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OSD Setup & Calibration
AOC has one of the most efficient OSDs in the business. Everything you need comes in just five sub-menus, six if you count the analog video controls that we didn’t need to use.
First up are luminance settings plus gamma and the G2460PF’s six picture modes. Standard is the default and best preset requiring only minimal adjustment to achieve a fairly accurate image. There is an additional preset in the color menu for sRGB but we found it measures exactly the same as Standard.
The overdrive option works best on Medium. Choosing Strong causes some visible ghosting that gets worse as framerates climb. At FHD resolution, you’ll be rocking 100fps with even mid-priced video boards. You also get game modes which alter gamma and color for specific game types, dynamic contrast, and a shadow control which coarsely adjusts low-end gamma to improve shadow detail. We suggest leaving all these options at their default settings.
The color menu has four fixed presets and a user mode. The RGB sliders start center range making precise adjustment easier. If you’re wondering what DCB Mode is, we suggest you try it for yourself. It alters color to enhance things like fleshtones, green fields, or sky blue. Using this feature is a matter of personal preference. It won’t replace an instrumented calibration.
Picture Boost is something unique to AOC monitors. It creates a bright frame within the picture that you can size and position, while its brightness and contrast are independently adjustable. It’s a cool way to highlight a specific portion of the image.
The OSD normally appears at the bottom center of the screen, but you can position it anywhere you like, adjust its transparency, and set the timeout up to two minutes.
The final menu is called Extra and has an input selector, aspect ratio control, and a reset function that returns the G2460PF to its factory defaults. You also get basic signal information but nothing about FreeSync. For that, you’ll have to consult AMD Catalyst. Our sample worked without issue at engaging both adaptive-refresh and 144Hz operation.
In the Standard mode, you’ll see a fairly-accurate picture that isn’t screaming for calibration but whites look just a bit warm to our eyes. The Gamma 1 preset is also a tad bright, but the other two options are further from the mark, and they have a negative impact on grayscale tracking. We simply tweaked the RGB sliders to make small improvements in the average error levels. The contrast control must also be adjusted to bring tracking in line, because blue will clip if left at its default value. We suggest using the following settings for best results.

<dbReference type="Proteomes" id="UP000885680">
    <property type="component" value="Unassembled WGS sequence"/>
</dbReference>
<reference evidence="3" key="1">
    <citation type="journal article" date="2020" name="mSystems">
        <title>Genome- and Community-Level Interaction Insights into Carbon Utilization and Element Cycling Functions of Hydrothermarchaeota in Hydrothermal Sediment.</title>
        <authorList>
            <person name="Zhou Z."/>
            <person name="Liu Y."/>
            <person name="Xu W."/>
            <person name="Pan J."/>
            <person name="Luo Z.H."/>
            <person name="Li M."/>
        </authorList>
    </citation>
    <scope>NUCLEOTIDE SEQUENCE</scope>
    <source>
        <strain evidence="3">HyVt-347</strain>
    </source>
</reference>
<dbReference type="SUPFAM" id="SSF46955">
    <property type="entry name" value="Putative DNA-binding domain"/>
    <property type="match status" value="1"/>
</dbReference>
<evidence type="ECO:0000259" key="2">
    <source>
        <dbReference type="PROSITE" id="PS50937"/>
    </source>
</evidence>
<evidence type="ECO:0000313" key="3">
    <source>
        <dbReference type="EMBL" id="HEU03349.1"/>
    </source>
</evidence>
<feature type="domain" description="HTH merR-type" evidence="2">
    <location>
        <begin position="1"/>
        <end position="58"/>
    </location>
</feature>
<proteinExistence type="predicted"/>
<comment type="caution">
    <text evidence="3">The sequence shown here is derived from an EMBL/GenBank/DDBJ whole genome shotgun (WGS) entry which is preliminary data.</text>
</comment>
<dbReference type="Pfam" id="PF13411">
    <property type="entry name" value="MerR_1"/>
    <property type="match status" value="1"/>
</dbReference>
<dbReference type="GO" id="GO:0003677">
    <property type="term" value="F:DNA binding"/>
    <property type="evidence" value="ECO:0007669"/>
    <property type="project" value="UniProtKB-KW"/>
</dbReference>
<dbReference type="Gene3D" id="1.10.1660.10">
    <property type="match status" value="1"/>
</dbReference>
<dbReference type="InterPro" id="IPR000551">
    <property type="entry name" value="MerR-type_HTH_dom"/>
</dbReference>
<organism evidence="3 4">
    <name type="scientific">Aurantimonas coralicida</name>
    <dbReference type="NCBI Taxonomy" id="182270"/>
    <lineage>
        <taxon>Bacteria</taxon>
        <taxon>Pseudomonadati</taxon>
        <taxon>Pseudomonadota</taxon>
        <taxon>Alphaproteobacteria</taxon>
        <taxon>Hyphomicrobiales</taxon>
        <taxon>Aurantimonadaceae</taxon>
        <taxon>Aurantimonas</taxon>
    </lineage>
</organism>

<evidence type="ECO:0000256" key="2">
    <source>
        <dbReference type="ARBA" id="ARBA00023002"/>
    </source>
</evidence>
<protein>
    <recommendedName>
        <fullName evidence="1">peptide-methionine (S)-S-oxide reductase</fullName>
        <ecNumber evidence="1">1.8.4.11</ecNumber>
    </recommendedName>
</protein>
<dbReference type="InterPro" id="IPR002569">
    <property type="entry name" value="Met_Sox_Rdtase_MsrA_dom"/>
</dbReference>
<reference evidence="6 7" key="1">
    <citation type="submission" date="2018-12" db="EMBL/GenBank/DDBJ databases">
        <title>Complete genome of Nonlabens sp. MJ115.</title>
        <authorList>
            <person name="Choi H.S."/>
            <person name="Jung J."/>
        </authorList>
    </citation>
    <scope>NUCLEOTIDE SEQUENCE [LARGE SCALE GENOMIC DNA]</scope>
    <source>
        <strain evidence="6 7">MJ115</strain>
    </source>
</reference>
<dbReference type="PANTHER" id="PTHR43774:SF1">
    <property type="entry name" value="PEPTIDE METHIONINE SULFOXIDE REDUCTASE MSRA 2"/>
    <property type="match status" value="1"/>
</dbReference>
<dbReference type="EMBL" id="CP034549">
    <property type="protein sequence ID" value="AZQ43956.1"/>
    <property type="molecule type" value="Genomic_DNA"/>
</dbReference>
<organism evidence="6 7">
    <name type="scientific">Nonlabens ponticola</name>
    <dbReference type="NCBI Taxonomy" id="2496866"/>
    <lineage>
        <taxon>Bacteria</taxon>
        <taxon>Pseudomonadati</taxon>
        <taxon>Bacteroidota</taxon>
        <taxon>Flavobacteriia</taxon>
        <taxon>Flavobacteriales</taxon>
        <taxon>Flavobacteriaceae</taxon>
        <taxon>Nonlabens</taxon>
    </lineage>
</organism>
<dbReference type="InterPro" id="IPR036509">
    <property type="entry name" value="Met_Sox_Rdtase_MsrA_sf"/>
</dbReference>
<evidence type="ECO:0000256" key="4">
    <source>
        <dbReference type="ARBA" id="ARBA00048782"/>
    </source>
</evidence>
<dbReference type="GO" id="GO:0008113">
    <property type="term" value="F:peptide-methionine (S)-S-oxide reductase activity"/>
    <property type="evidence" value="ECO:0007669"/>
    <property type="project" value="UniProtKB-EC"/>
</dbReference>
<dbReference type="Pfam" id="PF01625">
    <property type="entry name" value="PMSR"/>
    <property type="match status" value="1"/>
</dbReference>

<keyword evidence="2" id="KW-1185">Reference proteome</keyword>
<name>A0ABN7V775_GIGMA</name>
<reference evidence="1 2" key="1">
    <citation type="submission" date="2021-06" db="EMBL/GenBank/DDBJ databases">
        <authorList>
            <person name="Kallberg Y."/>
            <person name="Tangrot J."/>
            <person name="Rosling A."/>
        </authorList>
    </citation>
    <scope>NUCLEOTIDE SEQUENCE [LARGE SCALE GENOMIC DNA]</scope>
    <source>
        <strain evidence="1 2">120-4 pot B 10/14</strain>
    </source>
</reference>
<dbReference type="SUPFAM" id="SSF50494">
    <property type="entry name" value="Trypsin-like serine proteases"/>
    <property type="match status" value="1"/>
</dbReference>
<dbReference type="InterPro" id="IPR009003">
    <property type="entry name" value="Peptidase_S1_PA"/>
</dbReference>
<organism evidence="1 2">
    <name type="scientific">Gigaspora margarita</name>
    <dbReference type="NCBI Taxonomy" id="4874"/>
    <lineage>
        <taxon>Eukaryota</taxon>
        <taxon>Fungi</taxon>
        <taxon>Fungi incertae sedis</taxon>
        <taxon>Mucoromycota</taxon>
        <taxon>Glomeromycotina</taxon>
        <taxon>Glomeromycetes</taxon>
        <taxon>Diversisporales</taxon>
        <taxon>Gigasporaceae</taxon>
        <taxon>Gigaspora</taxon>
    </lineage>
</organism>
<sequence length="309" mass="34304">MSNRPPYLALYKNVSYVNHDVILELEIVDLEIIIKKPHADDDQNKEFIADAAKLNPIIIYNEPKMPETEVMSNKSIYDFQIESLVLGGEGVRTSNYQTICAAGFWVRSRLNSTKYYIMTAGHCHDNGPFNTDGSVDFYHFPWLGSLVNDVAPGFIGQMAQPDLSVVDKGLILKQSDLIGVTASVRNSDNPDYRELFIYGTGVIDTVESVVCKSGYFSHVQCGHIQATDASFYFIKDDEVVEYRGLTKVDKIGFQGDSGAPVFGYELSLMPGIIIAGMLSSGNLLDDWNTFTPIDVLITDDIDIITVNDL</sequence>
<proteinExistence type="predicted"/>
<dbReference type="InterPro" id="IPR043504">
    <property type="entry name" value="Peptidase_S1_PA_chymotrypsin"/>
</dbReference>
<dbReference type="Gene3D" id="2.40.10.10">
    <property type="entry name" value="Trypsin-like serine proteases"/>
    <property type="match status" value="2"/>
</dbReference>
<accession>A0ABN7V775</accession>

|AOC G2460PF Calibration Settings
|Color Temp User
|Red 57, Green 48, Blue 44
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Christian Eberle is a Contributing Editor for Tom's Hardware US. He's a veteran reviewer of A/V equipment, specializing in monitors. Christian began his obsession with tech when he built his first PC in 1991, a 286 running DOS 3.0 at a blazing 12MHz. In 2006, he undertook training from the Imaging Science Foundation in video calibration and testing and thus started a passion for precise imaging that persists to this day. He is also a professional musician with a degree from the New England Conservatory as a classical bassoonist which he used to good effect as a performer with the West Point Army Band from 1987 to 2013. He enjoys watching movies and listening to high-end audio in his custom-built home theater and can be seen riding trails near his home on a race-ready ICE VTX recumbent trike. Christian enjoys the endless summer in Florida where he lives with his wife and Chihuahua and plays with orchestras around the state.
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Good budget monitor - good review. Not my cup of tea as 1440 at 27" is my bare minimum these days (getting a 4K soon to match my 1080). I would shoot myself in my eyeballs if I had to go back to this, but for many 24" 1080 with FS makes good financial sense.Reply
Wow! The same price as my AOC 1080 144 G2460PQU but with wide range Freesync. Amazing. I just bought my three less than a year ago - time to sell?Reply
FYI I noticed that under Specifications you list the panel type as IPS but everywhere else you list it as TNReply
This is really compelling option. I just put a sample build together with a full system (i3 and RX 470) including OS and this display for just over $850. Even with inflated prices on 470s at the moment, that would offer a solid gaming experience at an amazing price (considering display and OS included).Reply
"Functionally, there is no difference between the two technologies until you start talking about low framerates."Reply
So basically what you are saying is that if you have a fast PC and a fast graphics card and aiming to go into the 144Hz+ territory then you don't need GSync. This is a 144Hz monitor after all and most people are expected to have awesome gear to drive screens at those Hz. I have a 144Hz 1440p 1ms Freesync monitor driven by a GTX 1080 and never seen tearing on it yet.
time to sell my benq...Reply
Ok, I just ordered one.Reply
The price and great Freesync range well worth it taking everything into account. Out of all the "high tier" gaming monitors, this one seems to be the one to beat in terms of value.
Thanks for the review and confirmation on my suspicions on this monitor.
One thing though, does it come with the DP cable?
Yes, there is a DP cable included.Reply
18632987 said:Yes, there is a DP cable included.
Thanks for the information.
why is the AOC G2460PQU more expensive without freesync? am i missing something here?Reply